I was at a meeting in Austin this weekend for a series of Pew initiatives, and the costs of elections remained a regular point of discussion.  Thus, this story from Walton, GA caught my eye.  The Board of Elections apparently told the County commissioners that they could produce a faster count, but only at the cost of paying to have staff “sequestered” to start counting absentee ballots before the polls close.

This is a point I’ve raised many times before–it is possible to have a speedier count and have no-excuse absentee ballots, but it requires a jurisdiction to begin processing those ballots as they arrive, and not wait until election day (or election night).  Save such procedures (and costs), a slower count is unavoidable. 

The losing candidate in California’s 11th congressional district is charging that mishandled vote by mail ballots caused him to lose the race.

The challenge partially turns on the rules governing witness challenges to signature verification. The losing candidate claims that campaign volunteers should have been able to challenge signatures.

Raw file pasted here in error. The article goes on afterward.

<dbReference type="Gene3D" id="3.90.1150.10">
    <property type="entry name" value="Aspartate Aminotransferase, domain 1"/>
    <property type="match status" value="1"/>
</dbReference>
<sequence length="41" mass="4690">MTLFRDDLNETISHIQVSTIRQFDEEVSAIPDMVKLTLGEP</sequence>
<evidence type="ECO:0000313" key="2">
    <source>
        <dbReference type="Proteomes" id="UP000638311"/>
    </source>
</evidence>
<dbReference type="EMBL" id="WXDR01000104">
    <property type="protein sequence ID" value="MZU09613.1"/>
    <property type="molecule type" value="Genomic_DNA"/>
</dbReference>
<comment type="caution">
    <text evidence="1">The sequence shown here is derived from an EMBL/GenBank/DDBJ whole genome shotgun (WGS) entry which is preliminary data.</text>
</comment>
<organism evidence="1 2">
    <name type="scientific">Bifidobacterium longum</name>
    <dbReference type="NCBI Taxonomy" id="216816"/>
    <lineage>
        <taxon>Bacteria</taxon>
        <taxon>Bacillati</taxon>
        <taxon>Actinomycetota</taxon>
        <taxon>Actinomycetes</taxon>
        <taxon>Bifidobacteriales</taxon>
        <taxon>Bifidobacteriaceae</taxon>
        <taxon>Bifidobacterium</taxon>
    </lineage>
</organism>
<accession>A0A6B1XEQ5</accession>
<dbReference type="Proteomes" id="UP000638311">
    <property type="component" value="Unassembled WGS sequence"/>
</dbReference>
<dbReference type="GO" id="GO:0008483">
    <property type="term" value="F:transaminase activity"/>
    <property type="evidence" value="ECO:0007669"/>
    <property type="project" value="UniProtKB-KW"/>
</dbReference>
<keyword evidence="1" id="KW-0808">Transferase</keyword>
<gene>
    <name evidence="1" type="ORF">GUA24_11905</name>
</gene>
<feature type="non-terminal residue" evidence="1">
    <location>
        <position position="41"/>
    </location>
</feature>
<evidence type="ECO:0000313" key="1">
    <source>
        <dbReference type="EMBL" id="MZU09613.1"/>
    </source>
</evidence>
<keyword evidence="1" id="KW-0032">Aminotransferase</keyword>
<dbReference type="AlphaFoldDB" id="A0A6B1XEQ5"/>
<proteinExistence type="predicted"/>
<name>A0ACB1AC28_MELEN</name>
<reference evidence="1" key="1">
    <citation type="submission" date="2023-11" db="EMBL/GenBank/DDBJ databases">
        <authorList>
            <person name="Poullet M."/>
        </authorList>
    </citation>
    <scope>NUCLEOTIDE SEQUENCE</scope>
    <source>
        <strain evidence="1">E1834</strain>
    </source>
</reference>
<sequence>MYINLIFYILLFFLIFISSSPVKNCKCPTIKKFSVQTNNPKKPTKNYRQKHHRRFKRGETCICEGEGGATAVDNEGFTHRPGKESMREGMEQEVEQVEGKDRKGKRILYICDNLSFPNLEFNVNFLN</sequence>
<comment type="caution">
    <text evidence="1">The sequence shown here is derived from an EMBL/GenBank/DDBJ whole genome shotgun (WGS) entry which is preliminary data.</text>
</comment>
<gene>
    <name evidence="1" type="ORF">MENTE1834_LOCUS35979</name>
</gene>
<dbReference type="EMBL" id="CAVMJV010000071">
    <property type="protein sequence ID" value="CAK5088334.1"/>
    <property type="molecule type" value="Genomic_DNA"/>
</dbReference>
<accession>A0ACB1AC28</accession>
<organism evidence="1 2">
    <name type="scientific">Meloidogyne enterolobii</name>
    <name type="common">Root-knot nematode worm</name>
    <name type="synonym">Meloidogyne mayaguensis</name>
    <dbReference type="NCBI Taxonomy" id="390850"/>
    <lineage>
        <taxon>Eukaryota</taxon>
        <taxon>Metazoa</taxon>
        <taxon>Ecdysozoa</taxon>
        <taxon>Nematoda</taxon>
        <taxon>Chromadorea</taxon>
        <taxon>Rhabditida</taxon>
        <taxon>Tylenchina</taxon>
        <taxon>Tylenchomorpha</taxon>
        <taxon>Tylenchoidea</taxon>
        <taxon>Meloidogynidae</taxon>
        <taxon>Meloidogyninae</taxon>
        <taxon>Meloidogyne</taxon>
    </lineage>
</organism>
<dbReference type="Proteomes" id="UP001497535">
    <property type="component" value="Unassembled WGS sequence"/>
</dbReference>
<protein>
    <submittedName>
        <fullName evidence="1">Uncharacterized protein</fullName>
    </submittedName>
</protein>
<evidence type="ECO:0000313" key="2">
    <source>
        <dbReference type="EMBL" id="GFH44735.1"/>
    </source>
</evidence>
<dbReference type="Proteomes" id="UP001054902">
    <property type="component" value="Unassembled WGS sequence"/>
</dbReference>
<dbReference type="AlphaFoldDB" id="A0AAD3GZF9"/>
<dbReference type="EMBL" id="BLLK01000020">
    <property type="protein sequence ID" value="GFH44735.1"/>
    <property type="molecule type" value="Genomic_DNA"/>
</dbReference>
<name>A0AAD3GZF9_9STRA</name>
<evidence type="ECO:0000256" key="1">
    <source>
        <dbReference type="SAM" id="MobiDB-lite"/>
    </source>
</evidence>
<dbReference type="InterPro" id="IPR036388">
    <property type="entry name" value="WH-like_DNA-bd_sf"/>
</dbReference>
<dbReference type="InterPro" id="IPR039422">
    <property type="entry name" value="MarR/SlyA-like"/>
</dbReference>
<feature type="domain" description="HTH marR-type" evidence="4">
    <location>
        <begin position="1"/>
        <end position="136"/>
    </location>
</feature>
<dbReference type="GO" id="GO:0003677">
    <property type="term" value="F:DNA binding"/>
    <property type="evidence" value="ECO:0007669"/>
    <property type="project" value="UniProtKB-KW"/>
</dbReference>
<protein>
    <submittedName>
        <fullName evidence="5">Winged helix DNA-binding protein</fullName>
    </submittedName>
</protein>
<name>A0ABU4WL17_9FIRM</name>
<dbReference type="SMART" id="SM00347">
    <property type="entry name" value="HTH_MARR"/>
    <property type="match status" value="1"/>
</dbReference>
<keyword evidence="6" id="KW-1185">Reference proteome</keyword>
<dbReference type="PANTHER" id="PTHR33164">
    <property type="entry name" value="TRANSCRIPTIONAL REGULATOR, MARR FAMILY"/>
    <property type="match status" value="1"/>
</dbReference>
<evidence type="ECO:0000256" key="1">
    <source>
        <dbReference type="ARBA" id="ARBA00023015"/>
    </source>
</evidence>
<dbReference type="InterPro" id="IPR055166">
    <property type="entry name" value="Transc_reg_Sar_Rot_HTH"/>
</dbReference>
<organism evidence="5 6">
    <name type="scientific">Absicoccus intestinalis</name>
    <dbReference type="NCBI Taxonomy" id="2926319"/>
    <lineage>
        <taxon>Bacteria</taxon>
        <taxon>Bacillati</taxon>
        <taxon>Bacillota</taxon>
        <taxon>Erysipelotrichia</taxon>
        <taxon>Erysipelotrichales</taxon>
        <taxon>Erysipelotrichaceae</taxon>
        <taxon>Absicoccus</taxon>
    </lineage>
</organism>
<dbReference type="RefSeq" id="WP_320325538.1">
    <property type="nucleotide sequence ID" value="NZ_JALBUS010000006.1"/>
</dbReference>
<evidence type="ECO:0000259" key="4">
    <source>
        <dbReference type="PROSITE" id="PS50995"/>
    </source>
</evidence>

Two registrars, including Steve Weir of Contra Costa, who has previously served as head of the county clerk’s association, respond that challenges are only valid if a) voters have falsified their identities or b) staff are not following proper procedures.

Full story in the Lodi News-Sentinel. 

We’re delighted to announce that EVIC Director Paul Gronke is taking over from Dan Lowenstein and Rick Hasen as co-editor at the Election Law Journal. He will sharing these duties with Daniel Tokaji, Professor of Law at The Ohio State University’s Moritz College of Law.

The full announcement, also found in the next issue of the Journal, is attached.

This month’s Canvass on election counts, including quotes from yours truly! 

A story in today’s Arizona Daily Star was brought to my attention today by some colleagues.  The money quote is here:

Of the 1.7 million ballots cast, nearly 300,000 were early ballots that weren’t early after all, but folks dropping them off in unprecedented numbers at their polling places, which then triggered a new round of verification to make sure the ballots were authentic. There were another 84,000 provisional ballots that had some problems with registration or identification.